Conservationists and anglers are applauding the U.S. Senate Committee on Commerce, Science and Transportation for advancing S. 396, the Billfish Conservation Act. The bill, introduced in February by U.S. Senators Bill Nelson (D-Fla.), Marco Rubio (R-Fla.), Joe Manchin (D-W.Va.) and Jerry Moran (R-Kan.), was adopted and reported favorably without amendment during an executive session on May 18.
The Billfish Conservation Act of 2012 banned the importation of all billfish caught by foreign fleets into the continental United States and, perhaps most importantly, set an example for other countries to pursue similar conservation efforts once thought impossible. However, questions arose over whether the same prohibitions on foreign-caught billfish imposed by the bill also applied to billfish caught commercially in Hawaii. If commercially caught billfish could be transported from Hawaii to the U.S. mainland, it would circumvent the intent of the conservation measure. S. 396 simply clarifies that billfish landed in Hawaii must be retained there.
“On behalf of America’s 11 million saltwater anglers, the Center for Sportfishing Policy commends the Senate Commerce Committee on advancing this important correction to the Billfish Conservation Act,” said Jeff Angers, president of the Center for Sportfishing Policy. “With S. 396 crossing its first hurdle in the Senate, we are hopeful that Congress will act quickly to finally ensure that the United States stands firm as the leader in billfish conservation.”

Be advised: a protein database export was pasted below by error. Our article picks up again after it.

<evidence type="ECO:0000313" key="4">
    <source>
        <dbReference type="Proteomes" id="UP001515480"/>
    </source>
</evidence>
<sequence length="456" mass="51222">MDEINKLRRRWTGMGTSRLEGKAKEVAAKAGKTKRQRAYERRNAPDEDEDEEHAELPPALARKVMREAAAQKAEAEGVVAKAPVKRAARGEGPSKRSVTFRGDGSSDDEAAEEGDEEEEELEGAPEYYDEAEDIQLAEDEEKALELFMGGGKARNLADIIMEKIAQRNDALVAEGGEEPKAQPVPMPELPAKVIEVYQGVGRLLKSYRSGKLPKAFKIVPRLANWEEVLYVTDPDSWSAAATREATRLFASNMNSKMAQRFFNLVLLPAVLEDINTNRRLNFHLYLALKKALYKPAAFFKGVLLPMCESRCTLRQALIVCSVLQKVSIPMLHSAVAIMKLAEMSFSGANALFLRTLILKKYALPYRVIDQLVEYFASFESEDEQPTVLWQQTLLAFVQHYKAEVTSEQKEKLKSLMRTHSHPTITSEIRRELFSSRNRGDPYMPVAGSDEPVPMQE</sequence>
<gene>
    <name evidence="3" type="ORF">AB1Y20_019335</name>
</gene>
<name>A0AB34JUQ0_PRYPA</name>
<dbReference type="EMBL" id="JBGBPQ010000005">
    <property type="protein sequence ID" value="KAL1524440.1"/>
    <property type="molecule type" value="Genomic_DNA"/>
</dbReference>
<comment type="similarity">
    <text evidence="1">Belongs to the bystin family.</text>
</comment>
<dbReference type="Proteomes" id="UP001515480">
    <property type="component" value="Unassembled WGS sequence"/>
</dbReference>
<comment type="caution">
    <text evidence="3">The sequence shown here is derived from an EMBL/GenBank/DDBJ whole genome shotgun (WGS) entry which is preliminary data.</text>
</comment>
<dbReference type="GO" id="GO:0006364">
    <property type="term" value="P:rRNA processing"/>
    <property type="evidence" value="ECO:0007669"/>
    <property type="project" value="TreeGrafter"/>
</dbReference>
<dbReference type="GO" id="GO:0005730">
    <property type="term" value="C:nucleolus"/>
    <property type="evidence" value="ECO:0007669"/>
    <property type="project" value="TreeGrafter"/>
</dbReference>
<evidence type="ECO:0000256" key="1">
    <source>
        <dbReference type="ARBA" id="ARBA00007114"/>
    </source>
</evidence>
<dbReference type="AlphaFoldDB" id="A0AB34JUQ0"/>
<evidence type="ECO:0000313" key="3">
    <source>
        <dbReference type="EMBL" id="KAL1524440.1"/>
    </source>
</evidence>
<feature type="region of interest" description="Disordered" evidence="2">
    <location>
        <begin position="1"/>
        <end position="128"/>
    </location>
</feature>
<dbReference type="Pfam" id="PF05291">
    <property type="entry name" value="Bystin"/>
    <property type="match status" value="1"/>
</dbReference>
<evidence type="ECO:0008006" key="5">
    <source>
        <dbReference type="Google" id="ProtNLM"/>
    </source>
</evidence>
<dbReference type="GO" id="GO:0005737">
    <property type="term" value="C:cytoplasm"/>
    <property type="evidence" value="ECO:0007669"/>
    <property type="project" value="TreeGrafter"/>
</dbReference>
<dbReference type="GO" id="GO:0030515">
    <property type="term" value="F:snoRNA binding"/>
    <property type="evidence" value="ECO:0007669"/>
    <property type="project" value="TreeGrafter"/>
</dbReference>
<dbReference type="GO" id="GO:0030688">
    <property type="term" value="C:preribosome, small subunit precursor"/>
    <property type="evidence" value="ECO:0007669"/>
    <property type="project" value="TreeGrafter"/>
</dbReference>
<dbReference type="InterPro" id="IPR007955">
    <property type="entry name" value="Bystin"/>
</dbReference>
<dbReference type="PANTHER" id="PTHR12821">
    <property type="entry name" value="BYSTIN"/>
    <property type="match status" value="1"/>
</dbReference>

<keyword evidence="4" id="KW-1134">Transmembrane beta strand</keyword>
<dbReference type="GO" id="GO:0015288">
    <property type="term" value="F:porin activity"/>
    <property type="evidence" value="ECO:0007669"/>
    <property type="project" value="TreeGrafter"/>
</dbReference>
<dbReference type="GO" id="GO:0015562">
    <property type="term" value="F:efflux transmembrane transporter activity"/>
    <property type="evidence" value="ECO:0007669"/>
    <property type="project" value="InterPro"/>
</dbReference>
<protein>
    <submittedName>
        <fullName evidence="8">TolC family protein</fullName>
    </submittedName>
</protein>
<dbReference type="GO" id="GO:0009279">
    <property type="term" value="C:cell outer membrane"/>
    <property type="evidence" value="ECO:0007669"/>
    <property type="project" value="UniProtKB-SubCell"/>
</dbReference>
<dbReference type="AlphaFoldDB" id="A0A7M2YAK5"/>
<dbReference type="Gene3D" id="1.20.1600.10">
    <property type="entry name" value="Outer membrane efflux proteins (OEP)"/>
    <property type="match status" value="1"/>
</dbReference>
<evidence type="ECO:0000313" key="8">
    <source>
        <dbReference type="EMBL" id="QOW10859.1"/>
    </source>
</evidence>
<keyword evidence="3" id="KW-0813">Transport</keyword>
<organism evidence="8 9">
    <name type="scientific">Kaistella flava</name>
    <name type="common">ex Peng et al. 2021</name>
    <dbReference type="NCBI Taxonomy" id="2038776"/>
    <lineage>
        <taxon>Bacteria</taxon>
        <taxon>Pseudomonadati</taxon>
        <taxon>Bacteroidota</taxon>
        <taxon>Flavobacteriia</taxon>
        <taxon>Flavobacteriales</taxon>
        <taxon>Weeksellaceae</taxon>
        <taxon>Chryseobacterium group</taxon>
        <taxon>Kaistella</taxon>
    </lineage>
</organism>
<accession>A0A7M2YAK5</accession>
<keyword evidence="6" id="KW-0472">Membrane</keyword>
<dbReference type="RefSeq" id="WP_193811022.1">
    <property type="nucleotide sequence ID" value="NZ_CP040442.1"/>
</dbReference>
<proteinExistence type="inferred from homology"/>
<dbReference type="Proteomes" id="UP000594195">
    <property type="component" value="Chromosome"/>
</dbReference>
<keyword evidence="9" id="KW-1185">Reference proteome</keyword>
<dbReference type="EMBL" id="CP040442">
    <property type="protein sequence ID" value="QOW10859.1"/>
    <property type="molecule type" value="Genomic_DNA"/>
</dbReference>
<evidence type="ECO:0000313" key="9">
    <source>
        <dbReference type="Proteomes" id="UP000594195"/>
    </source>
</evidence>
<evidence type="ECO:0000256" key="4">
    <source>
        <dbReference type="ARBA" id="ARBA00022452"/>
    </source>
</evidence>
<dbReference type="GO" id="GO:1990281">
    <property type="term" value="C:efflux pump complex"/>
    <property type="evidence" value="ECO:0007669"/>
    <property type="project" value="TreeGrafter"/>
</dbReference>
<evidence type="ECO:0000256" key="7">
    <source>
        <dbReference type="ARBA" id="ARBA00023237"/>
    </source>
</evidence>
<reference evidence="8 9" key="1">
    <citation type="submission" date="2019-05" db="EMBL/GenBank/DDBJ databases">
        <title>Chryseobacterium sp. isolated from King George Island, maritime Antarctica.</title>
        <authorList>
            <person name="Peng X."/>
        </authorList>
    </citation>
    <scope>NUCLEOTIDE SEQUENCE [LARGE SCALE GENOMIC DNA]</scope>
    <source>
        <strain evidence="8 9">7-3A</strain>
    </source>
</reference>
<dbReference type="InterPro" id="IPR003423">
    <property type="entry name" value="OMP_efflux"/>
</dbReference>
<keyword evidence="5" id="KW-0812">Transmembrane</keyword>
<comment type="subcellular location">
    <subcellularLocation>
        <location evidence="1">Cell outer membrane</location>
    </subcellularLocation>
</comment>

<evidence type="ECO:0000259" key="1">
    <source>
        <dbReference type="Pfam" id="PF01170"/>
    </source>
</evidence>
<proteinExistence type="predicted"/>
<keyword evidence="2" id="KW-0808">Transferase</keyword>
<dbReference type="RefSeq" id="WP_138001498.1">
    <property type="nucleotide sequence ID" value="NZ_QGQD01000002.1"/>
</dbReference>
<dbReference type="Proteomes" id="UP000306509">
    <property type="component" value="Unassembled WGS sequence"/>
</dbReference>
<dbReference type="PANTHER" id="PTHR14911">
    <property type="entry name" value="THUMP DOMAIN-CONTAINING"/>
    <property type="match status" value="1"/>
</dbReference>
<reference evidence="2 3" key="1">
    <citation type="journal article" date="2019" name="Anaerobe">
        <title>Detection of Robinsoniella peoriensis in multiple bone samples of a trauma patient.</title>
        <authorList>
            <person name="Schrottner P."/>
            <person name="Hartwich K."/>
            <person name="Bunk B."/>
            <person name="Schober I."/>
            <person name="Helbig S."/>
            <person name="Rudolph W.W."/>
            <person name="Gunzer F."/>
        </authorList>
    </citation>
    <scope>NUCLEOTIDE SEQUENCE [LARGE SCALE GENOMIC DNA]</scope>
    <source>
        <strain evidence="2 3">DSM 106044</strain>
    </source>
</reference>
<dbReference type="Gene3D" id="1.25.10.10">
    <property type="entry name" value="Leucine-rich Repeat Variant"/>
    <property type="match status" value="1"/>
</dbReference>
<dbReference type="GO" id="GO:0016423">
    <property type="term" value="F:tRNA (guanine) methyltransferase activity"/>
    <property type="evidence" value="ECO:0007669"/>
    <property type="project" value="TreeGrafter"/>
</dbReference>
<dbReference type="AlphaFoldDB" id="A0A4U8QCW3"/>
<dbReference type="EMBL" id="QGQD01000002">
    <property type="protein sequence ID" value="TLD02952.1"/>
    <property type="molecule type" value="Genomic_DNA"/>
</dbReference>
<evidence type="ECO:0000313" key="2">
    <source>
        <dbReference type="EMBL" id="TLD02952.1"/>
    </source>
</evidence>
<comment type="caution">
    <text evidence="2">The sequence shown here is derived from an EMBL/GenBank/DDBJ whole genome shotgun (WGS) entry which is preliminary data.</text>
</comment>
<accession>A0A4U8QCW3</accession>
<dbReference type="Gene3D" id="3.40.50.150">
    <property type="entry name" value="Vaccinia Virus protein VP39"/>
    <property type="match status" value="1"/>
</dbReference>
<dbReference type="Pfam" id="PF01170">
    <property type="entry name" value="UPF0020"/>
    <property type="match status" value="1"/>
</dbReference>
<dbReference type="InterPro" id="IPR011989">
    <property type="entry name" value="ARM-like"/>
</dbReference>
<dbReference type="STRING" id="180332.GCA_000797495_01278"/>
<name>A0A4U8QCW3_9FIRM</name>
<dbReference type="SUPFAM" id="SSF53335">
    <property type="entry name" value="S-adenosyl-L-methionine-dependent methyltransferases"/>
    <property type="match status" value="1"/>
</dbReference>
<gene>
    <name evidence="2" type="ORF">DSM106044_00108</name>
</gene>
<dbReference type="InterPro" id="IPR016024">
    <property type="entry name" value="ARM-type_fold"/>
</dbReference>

Prior to the passage of the Billfish Conservation Act, the U.S. was the No. 1 importer of billfish in the world. U.S. calls for greater billfish conservation in international fishery management circles in the past were often met with skepticism, and disregarded. Implemented as originally intended, the law should make it easier for the U.S. to establish a greater leadership role for the international protection of billfish.
“IGFA is thankful to Senators Nelson, Rubio, Manchin and Moran and to the Senate Commerce Committee for approving this meaningful amendment to the Billfish Conservation Act,” said Rob Kramer, president of the International Game Fish Association. “Today’s action brings us one step closer to ensuring that these magnificent fish are properly protected under the original intent of the law.”
The coalition of groups supporting the Billfish Conservation Act includes American Sportfishing Association, The Billfish Foundation, Center for Sportfishing Policy, Coastal Conservation Association, Congressional Sportsmen’s Foundation, Guy Harvey Ocean Foundation, International Game Fish Association, National Marine Manufacturers Association, OCEARCH and Wild Oceans.